Sean's pick this week is kml2struct by James Slegers. Import Your KML Files Earlier this week, my friend sent me a Google Maps link containing our hiking tracks... read more >>

]]>Sean's pick this week is kml2struct by James Slegers.

Earlier this week, my friend sent me a Google Maps link containing our hiking tracks recorded with the GPS on his smart phone. From Google Maps you can download the data as a KML (Keyhole Markup Language) file.

I wanted to plot it and experiment with the data in MATLAB. Once again, the File Exchange was there for me!

% Read the KML file into a struct: kmlS = kml2struct('2014-04-12PresidentialTraverse.kml'); % Convert to table (new datatype in R2013b) to make manipulations easier kmlT = struct2table(kmlS);

Now looking at the table, we can see the four important pieces:

- Geometry: What is it? A point, line, etc.
- Lon: Longitude coordinate of tracks
- Lat: Latitude coordinate of tracks
- Bounding Box: Bounding box if we want to draw it on a map

First, I'll get the bounding box of the whole trip. To do this, we'll stack each segment's bounding box into the third dimension and then pick the min and the max:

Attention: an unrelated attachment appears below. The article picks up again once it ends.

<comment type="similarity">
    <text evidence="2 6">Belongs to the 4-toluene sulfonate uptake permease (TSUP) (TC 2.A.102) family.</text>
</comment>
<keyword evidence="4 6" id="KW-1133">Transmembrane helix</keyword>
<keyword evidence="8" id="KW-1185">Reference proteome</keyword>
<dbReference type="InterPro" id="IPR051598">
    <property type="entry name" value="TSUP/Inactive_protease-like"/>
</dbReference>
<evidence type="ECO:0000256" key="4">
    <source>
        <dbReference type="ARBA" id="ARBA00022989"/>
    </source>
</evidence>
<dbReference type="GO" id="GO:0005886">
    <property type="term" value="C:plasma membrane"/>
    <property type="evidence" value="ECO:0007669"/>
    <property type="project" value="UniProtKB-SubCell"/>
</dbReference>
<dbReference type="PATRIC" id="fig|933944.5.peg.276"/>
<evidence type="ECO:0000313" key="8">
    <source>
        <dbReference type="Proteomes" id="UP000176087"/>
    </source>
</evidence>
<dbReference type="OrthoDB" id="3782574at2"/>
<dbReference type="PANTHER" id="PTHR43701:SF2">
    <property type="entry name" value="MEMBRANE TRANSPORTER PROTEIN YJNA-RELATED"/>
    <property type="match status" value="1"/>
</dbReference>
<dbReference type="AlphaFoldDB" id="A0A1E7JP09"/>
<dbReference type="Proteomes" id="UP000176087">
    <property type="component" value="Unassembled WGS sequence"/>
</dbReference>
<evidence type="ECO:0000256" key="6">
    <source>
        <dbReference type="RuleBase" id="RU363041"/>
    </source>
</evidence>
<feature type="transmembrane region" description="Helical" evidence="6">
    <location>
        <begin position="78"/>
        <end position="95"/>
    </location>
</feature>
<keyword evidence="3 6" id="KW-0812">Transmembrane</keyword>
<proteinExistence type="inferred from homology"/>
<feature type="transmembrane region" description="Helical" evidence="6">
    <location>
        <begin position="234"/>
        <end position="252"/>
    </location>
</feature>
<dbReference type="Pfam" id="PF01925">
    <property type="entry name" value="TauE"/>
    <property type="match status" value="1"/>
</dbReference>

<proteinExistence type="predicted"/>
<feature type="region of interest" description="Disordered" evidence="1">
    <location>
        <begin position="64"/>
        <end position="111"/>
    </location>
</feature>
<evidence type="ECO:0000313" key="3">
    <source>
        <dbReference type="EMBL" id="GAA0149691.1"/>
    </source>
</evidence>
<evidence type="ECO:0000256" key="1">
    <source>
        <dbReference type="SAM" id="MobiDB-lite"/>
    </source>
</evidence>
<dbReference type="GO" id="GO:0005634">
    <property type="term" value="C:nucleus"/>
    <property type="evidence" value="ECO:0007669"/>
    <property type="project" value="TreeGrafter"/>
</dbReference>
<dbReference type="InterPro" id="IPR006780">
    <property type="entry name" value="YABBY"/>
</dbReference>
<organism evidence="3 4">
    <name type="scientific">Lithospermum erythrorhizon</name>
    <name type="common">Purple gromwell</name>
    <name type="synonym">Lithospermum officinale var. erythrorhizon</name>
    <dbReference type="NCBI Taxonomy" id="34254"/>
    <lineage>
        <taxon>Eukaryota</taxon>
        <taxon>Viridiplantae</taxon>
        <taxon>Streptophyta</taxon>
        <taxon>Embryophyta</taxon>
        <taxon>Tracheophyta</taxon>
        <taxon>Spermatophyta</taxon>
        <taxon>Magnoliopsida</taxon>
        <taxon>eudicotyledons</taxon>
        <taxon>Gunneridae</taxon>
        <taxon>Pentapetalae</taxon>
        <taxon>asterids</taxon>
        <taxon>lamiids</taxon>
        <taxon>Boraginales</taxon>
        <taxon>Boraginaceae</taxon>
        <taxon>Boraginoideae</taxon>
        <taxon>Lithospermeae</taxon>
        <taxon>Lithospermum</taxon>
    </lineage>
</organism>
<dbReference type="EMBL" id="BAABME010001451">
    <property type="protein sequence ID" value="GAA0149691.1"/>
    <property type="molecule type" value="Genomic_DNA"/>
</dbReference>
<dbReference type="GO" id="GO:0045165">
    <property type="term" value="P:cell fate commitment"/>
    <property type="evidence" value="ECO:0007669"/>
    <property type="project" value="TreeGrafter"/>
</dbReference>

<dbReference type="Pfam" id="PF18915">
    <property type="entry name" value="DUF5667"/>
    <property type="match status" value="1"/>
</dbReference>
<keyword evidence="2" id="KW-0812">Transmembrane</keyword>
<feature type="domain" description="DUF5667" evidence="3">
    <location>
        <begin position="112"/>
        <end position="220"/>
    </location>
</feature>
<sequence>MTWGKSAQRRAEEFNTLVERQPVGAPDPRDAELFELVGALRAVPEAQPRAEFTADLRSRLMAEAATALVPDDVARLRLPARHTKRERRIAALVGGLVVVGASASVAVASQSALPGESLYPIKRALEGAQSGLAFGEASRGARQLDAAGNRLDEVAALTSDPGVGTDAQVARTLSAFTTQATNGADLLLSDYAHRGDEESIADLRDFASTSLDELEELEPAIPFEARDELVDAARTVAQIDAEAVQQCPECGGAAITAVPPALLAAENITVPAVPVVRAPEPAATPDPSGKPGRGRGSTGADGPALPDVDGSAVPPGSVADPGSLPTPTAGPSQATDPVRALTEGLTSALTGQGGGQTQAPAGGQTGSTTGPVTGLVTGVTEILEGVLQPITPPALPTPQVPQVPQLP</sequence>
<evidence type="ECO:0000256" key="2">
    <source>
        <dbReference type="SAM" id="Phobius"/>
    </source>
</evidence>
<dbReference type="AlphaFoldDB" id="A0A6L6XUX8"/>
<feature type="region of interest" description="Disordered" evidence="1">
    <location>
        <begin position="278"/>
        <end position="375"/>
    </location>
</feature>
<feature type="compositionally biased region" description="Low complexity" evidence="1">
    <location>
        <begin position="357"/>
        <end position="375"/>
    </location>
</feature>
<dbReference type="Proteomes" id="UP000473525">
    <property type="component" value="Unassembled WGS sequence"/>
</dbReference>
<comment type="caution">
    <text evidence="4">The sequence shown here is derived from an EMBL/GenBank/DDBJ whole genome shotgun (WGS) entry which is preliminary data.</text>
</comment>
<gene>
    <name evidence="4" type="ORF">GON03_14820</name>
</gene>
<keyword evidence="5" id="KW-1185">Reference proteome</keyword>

boxes = kmlT.BoundingBox; % Extract Bounding box from table boxes3d = cat(3,boxes{:}); % Stack along third dimension bbox = [min(boxes3d(1,:,:),[],3); max(boxes3d(2,:,:),[],3)].'; % Min and max along third dimension give limits latlim = bbox(2,:)+[-0.01 0.01]; % Buffer them lonlim = bbox(1,:)+[-0.01 0.01];

Next, I only want to work with the lines, i.e. the actual tracks. The points represent termini, which I don't need right now. Using the new categorical data type and logical indexing, we can extract the latitude and longitude from the table.

% Make Geometry categorical kmlT.Geometry = categorical(kmlT.Geometry); % Extract the latitude and longitude for the lines latlon = kmlT{kmlT.Geometry=='Line', {'Lat','Lon'}};

I'll get the elevation data from NASA using the Web Map Service in the Mapping Toolbox.

nasaLayers = wmsfind('nasa*elev', 'SearchField', 'serverurl'); ned = refine(nasaLayers, 'usgs_ned'); [Z, refmatZ] = wmsread(ned, 'Latlim', latlim, 'Lonlim', lonlim); Z = double(Z);